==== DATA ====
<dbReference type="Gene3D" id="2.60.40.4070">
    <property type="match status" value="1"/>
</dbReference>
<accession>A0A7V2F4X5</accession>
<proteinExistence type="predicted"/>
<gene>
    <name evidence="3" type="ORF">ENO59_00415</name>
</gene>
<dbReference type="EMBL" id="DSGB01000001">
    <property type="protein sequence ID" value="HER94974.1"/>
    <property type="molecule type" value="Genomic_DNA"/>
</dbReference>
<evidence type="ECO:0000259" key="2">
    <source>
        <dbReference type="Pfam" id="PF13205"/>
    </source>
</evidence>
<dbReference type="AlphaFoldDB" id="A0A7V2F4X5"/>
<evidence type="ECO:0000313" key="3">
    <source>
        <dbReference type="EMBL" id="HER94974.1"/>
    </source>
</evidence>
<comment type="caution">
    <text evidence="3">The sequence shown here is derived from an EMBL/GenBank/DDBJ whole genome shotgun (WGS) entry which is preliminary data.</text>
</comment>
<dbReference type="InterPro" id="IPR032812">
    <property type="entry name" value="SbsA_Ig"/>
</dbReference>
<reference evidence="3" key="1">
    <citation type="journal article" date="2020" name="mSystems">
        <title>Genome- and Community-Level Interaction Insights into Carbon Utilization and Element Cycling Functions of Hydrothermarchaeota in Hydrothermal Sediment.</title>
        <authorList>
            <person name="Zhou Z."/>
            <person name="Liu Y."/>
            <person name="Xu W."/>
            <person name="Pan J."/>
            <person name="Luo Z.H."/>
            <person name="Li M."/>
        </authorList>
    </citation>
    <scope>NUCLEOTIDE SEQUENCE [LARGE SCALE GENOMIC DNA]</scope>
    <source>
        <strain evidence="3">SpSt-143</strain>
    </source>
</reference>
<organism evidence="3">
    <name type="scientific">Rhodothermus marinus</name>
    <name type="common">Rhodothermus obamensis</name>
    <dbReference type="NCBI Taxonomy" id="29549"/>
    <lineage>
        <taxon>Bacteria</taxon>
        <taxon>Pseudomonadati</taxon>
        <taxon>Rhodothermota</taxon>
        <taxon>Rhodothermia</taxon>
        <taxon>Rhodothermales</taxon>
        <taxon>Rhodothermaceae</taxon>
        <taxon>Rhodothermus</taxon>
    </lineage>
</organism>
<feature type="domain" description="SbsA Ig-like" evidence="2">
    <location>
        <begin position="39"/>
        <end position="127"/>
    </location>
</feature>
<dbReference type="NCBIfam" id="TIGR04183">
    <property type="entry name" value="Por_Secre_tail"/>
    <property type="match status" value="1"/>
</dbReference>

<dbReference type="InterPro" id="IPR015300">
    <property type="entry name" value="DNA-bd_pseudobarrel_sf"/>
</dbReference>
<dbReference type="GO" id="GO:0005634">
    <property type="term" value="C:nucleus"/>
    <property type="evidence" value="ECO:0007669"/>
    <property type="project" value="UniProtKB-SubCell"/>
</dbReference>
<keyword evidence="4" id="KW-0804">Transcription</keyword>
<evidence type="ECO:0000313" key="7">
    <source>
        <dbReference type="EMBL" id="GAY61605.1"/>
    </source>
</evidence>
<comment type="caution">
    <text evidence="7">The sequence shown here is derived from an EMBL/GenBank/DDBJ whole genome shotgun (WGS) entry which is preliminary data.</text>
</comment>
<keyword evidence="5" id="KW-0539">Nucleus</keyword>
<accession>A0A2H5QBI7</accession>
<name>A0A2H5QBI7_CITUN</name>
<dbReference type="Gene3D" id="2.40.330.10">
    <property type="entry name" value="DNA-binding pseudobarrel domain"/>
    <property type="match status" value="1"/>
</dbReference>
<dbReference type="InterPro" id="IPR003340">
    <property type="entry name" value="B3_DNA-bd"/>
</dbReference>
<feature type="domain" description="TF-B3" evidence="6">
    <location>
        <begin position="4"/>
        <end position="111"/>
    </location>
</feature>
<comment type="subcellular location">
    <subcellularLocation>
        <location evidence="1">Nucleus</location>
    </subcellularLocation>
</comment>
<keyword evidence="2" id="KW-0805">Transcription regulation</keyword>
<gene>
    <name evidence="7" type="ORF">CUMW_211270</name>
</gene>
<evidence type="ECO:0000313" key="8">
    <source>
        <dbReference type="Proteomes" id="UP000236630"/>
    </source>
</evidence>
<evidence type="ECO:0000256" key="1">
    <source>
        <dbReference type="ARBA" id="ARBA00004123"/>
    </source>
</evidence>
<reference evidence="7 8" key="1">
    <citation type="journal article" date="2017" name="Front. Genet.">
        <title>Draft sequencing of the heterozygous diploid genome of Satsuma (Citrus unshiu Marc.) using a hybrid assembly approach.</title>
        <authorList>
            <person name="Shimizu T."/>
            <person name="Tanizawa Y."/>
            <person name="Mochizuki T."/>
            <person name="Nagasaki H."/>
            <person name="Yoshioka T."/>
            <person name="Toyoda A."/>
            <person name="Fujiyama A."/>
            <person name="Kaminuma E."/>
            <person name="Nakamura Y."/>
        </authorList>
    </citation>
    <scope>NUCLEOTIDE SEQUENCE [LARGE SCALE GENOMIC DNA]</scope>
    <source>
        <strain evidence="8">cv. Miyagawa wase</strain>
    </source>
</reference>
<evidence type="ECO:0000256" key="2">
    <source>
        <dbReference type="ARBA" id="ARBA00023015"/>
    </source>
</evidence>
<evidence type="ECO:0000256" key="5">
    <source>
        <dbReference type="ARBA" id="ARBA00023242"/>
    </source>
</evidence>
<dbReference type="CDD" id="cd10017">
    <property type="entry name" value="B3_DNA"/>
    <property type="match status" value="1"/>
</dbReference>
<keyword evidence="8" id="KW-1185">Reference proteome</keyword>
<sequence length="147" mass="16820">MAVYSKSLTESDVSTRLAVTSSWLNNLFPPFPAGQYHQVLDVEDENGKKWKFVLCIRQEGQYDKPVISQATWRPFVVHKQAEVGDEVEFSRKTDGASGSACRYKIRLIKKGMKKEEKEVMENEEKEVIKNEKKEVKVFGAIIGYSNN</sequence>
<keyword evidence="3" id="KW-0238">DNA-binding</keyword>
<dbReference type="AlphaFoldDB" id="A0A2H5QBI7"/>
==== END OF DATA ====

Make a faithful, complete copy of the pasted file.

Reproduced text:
<dbReference type="Gene3D" id="2.60.40.4070">
    <property type="match status" value="1"/>
</dbReference>
<accession>A0A7V2F4X5</accession>
<proteinExistence type="predicted"/>
<gene>
    <name evidence="3" type="ORF">ENO59_00415</name>
</gene>
<dbReference type="EMBL" id="DSGB01000001">
    <property type="protein sequence ID" value="HER94974.1"/>
    <property type="molecule type" value="Genomic_DNA"/>
</dbReference>
<evidence type="ECO:0000259" key="2">
    <source>
        <dbReference type="Pfam" id="PF13205"/>
    </source>
</evidence>
<dbReference type="AlphaFoldDB" id="A0A7V2F4X5"/>
<evidence type="ECO:0000313" key="3">
    <source>
        <dbReference type="EMBL" id="HER94974.1"/>
    </source>
</evidence>
<comment type="caution">
    <text evidence="3">The sequence shown here is derived from an EMBL/GenBank/DDBJ whole genome shotgun (WGS) entry which is preliminary data.</text>
</comment>
<dbReference type="InterPro" id="IPR032812">
    <property type="entry name" value="SbsA_Ig"/>
</dbReference>
<reference evidence="3" key="1">
    <citation type="journal article" date="2020" name="mSystems">
        <title>Genome- and Community-Level Interaction Insights into Carbon Utilization and Element Cycling Functions of Hydrothermarchaeota in Hydrothermal Sediment.</title>
        <authorList>
            <person name="Zhou Z."/>
            <person name="Liu Y."/>
            <person name="Xu W."/>
            <person name="Pan J."/>
            <person name="Luo Z.H."/>
            <person name="Li M."/>
        </authorList>
    </citation>
    <scope>NUCLEOTIDE SEQUENCE [LARGE SCALE GENOMIC DNA]</scope>
    <source>
        <strain evidence="3">SpSt-143</strain>
    </source>
</reference>
<organism evidence="3">
    <name type="scientific">Rhodothermus marinus</name>
    <name type="common">Rhodothermus obamensis</name>
    <dbReference type="NCBI Taxonomy" id="29549"/>
    <lineage>
        <taxon>Bacteria</taxon>
        <taxon>Pseudomonadati</taxon>
        <taxon>Rhodothermota</taxon>
        <taxon>Rhodothermia</taxon>
        <taxon>Rhodothermales</taxon>
        <taxon>Rhodothermaceae</taxon>
        <taxon>Rhodothermus</taxon>
    </lineage>
</organism>
<feature type="domain" description="SbsA Ig-like" evidence="2">
    <location>
        <begin position="39"/>
        <end position="127"/>
    </location>
</feature>
<dbReference type="NCBIfam" id="TIGR04183">
    <property type="entry name" value="Por_Secre_tail"/>
    <property type="match status" value="1"/>
</dbReference>

<dbReference type="InterPro" id="IPR015300">
    <property type="entry name" value="DNA-bd_pseudobarrel_sf"/>
</dbReference>
<dbReference type="GO" id="GO:0005634">
    <property type="term" value="C:nucleus"/>
    <property type="evidence" value="ECO:0007669"/>
    <property type="project" value="UniProtKB-SubCell"/>
</dbReference>
<keyword evidence="4" id="KW-0804">Transcription</keyword>
<evidence type="ECO:0000313" key="7">
    <source>
        <dbReference type="EMBL" id="GAY61605.1"/>
    </source>
</evidence>
<comment type="caution">
    <text evidence="7">The sequence shown here is derived from an EMBL/GenBank/DDBJ whole genome shotgun (WGS) entry which is preliminary data.</text>
</comment>
<keyword evidence="5" id="KW-0539">Nucleus</keyword>
<accession>A0A2H5QBI7</accession>
<name>A0A2H5QBI7_CITUN</name>
<dbReference type="Gene3D" id="2.40.330.10">
    <property type="entry name" value="DNA-binding pseudobarrel domain"/>
    <property type="match status" value="1"/>
</dbReference>
<dbReference type="InterPro" id="IPR003340">
    <property type="entry name" value="B3_DNA-bd"/>
</dbReference>
<feature type="domain" description="TF-B3" evidence="6">
    <location>
        <begin position="4"/>
        <end position="111"/>
    </location>
</feature>
<comment type="subcellular location">
    <subcellularLocation>
        <location evidence="1">Nucleus</location>
    </subcellularLocation>
</comment>
<keyword evidence="2" id="KW-0805">Transcription regulation</keyword>
<gene>
    <name evidence="7" type="ORF">CUMW_211270</name>
</gene>
<evidence type="ECO:0000313" key="8">
    <source>
        <dbReference type="Proteomes" id="UP000236630"/>
    </source>
</evidence>
<evidence type="ECO:0000256" key="1">
    <source>
        <dbReference type="ARBA" id="ARBA00004123"/>
    </source>
</evidence>
<reference evidence="7 8" key="1">
    <citation type="journal article" date="2017" name="Front. Genet.">
        <title>Draft sequencing of the heterozygous diploid genome of Satsuma (Citrus unshiu Marc.) using a hybrid assembly approach.</title>
        <authorList>
            <person name="Shimizu T."/>
            <person name="Tanizawa Y."/>
            <person name="Mochizuki T."/>
            <person name="Nagasaki H."/>
            <person name="Yoshioka T."/>
            <person name="Toyoda A."/>
            <person name="Fujiyama A."/>
            <person name="Kaminuma E."/>
            <person name="Nakamura Y."/>
        </authorList>
    </citation>
    <scope>NUCLEOTIDE SEQUENCE [LARGE SCALE GENOMIC DNA]</scope>
    <source>
        <strain evidence="8">cv. Miyagawa wase</strain>
    </source>
</reference>
<evidence type="ECO:0000256" key="2">
    <source>
        <dbReference type="ARBA" id="ARBA00023015"/>
    </source>
</evidence>
<evidence type="ECO:0000256" key="5">
    <source>
        <dbReference type="ARBA" id="ARBA00023242"/>
    </source>
</evidence>
<dbReference type="CDD" id="cd10017">
    <property type="entry name" value="B3_DNA"/>
    <property type="match status" value="1"/>
</dbReference>
<keyword evidence="8" id="KW-1185">Reference proteome</keyword>
<sequence length="147" mass="16820">MAVYSKSLTESDVSTRLAVTSSWLNNLFPPFPAGQYHQVLDVEDENGKKWKFVLCIRQEGQYDKPVISQATWRPFVVHKQAEVGDEVEFSRKTDGASGSACRYKIRLIKKGMKKEEKEVMENEEKEVIKNEKKEVKVFGAIIGYSNN</sequence>
<keyword evidence="3" id="KW-0238">DNA-binding</keyword>
<dbReference type="AlphaFoldDB" id="A0A2H5QBI7"/>